Hythe - Lympne - Royal Military Canal - Hythe

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This walk was originally compiled by Alan and Janet Love, sadly both are no longer with us. Alison Gilbert has kindly offered to take them over. Alison and Walkingworld would like all these excellent walks to remain as a continuing tribute to Alan and Janet.

Our walk starts from the seaside town of Hythe, one of the five original Cinque Ports in Kent. Hythe has a host of small shops together with restaurants, tea rooms and public houses ranged along both the High Street and sidestreets.

The large 11th Century parish church of St Leonard is to be found off the High Street, high above the town. The chancel, dating from 1220, covers a processional ossuary - a bone store, more commonly found on the continent - lined with 200 skulls and 8,000 thighbones. They date from the medieval period, probably having been stored after removal to make way for new graves.

Hythe is one of the terminals of the Romney, Hythe and Dymchurch Railway, the world's smallest public railway, running scale models of steam locomotives. The track runs a parallel course to the coastline, passing through the towns of Dymchurch and New Romney to Dungeness. We have a fairly short but steep climb out of Hythe and then enter park and farmland on our way to Lympne.

Lympne is a small village lying on the top of cliffs which overlook Hythe and the English Channel. After passing the church and castle we walk along the top of the escarpment, with its superb views across the marshes.

The ruins you see as you walk the ridge date back to Roman times and were called Port Lemanus, built to protect the Roman ships in the harbour below the current village. The castle, now known as Stutfall Castle, is lower than the Romans built it due to cliff slippage. Dungeness Power Station stands out plainly on a clear day. In order to reach The Royal Military Canal we have to descend and what better way to do it than follow the path down through Port Lympne Wild Animal Park? There is a good chance of seeing elephant and giraffe on the way down, as well as various herds of deer and zebra. We also spotted rhea and wild horses.

In 1804 Napoleon was getting ready to invade England. The government decided to try to stop the French invasion via the Romney Marshes and they built the Royal Military Canal as part of the nation's defences.

We continue our walk alongside the canal, at first on a winding path through trees and then on a grassy path with picnic tables and benches set at intervals along the way. Keep an eye on the escarpment for a concrete structure shaped like a dish on its side. This was a sound location device to detect bombers used by the Luftwaffe in 1940; it is in fact an aeroplane-detecting parabolic sound mirror. It was superseded by the advent of radar and another example lies at Greatstone. Finally we arrive via a green lane back to our start.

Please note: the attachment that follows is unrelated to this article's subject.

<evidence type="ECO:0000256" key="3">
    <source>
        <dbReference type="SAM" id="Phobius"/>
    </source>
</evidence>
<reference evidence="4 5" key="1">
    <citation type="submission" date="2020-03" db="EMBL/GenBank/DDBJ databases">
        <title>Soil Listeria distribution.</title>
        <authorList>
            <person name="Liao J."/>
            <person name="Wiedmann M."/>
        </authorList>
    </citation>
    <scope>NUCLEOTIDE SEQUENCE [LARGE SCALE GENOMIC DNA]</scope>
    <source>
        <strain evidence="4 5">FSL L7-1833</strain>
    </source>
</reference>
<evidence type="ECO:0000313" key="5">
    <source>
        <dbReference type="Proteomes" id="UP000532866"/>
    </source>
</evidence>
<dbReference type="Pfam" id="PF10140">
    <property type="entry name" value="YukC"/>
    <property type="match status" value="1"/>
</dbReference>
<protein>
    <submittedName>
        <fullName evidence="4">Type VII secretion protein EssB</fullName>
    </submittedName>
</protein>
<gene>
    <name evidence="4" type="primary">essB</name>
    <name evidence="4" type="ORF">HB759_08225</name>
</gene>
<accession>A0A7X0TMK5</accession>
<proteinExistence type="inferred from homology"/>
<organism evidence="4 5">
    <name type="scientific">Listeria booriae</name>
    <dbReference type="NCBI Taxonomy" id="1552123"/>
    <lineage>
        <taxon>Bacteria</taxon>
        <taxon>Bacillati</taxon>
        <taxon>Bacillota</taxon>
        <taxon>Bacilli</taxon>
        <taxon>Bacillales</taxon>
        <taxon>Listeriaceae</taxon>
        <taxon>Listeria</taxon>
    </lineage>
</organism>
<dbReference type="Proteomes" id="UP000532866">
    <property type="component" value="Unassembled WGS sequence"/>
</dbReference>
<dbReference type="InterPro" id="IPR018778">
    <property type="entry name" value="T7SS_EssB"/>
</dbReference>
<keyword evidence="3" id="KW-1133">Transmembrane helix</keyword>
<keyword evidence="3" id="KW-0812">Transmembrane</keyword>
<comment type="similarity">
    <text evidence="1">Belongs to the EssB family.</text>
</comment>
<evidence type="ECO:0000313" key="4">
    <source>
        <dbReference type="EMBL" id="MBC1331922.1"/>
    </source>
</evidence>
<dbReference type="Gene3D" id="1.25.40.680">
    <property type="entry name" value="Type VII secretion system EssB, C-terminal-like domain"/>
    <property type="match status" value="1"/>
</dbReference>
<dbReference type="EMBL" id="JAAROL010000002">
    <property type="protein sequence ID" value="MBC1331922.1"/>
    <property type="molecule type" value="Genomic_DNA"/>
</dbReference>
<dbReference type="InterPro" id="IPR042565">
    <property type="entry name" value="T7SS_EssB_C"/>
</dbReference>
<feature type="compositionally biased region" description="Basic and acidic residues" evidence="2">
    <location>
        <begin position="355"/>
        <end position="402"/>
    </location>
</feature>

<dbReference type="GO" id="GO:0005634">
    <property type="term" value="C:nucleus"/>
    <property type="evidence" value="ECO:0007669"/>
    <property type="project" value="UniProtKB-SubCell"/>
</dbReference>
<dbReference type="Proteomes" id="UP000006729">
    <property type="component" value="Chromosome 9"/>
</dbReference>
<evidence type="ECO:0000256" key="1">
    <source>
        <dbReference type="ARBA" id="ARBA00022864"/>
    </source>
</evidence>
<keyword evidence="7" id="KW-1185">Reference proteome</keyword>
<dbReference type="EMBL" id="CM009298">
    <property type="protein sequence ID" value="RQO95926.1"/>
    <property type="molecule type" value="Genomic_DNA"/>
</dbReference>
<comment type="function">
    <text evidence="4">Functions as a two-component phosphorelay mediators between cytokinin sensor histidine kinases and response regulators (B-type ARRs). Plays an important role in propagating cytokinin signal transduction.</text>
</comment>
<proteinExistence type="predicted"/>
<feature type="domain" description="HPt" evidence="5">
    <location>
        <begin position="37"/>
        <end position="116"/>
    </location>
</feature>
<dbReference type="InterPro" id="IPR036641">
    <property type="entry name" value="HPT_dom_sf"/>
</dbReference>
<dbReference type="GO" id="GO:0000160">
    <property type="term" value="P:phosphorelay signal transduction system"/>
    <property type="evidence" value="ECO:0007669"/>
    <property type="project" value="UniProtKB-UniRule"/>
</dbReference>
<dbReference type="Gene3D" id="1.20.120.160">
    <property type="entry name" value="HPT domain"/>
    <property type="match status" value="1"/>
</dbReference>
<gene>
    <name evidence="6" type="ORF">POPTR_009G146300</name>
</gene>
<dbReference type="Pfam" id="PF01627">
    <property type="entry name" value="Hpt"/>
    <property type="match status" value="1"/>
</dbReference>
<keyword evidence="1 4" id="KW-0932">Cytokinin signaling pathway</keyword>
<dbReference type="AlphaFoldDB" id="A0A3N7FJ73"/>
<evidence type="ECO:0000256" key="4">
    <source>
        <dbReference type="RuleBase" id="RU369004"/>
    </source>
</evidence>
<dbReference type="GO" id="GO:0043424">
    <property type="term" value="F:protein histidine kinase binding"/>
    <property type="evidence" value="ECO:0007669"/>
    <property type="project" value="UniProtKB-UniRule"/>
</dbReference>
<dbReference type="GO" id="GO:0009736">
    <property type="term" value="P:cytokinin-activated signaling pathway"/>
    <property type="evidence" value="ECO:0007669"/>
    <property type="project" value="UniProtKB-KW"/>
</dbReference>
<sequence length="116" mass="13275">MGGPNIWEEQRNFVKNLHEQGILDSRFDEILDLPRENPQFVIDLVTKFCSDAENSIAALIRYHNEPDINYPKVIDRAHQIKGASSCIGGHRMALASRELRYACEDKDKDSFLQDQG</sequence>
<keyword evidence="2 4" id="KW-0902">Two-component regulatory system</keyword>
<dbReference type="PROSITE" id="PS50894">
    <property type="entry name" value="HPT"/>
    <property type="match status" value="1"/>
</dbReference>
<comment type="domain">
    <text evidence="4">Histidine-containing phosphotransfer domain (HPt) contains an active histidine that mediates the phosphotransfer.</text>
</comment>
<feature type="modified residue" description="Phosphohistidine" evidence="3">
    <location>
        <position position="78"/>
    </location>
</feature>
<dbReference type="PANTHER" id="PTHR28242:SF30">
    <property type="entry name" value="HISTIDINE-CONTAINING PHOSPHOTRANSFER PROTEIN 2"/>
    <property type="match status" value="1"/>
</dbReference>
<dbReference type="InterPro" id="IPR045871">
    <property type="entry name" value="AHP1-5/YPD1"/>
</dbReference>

England - South England - Kent - Canal Walk


Birds, Butterflies, Cafe, Castle, Church, Flowers, Food Shop, Gift Shop, Great Views, Mostly Flat, Museum, Pub, Public Transport, Restaurant, River, Sea, Tea Shop, Toilets, Wildlife, Woodland
4/23/2019 - Angela Argent

Attempted to follow part of walk ID3279,the first week in April and the section between points 22 and 23 which to be fair is described as muddy was impassable without very substantial walking boots or wellies it was extremely muddy. We had to turn back!

3/1/2013 - Geoff Kington

Walked on 15/2/13 a Friday after snow the previous weekend. Enjoyable walk, super views from escarpment and the animals were enjoyable too. However, the pathway from the escarpment down to the canal was treacherous, well churned wet clay, steep in places. Great care required.

6/10/2011 - Dave and Sam Asbury

walked on 6/6/11 Enjoyable walk. We started at the carpark at wp 24 - splitting the canal section. We also took a slight detour at wp 18 and had a small hake and chips at the pub for just under a fiver. We'd recommend taking binoculars as we also managed to see all the mentioned animals plus an ostrich.

10/8/2010 - Sid Marks

Has to be one of the best walks I've done. Spectacular views and got to see a variety of animals whist passing by the animal park. Easy to follow directions. Took me around 3 hours to complete. It worked out only 7.2 miles. If you fancy visiting a pub, at waymark 18, carry on up the path instead of turning left, and there is a lovely pub 100m at the end. Highly recommend you try this walk.

5/31/2009 - Simon Ellis

This is a gorgeous walk with everything you could ask for. The instructions are spot on, it offers superb views, lovely places to stop for a picnic, the opportunity to travel on the incredible Romney Hythe and Dymchurch steam railway, a great cafe, and a glorious mix of gentle hills, woodland and canal. We'll definitely do this one again!

2/26/2009 - Margaret Baldry

22.02.2009 A very enjoyable walk; lots of variety and interest. Easy to follow directions. Thanks!

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16.2 Miles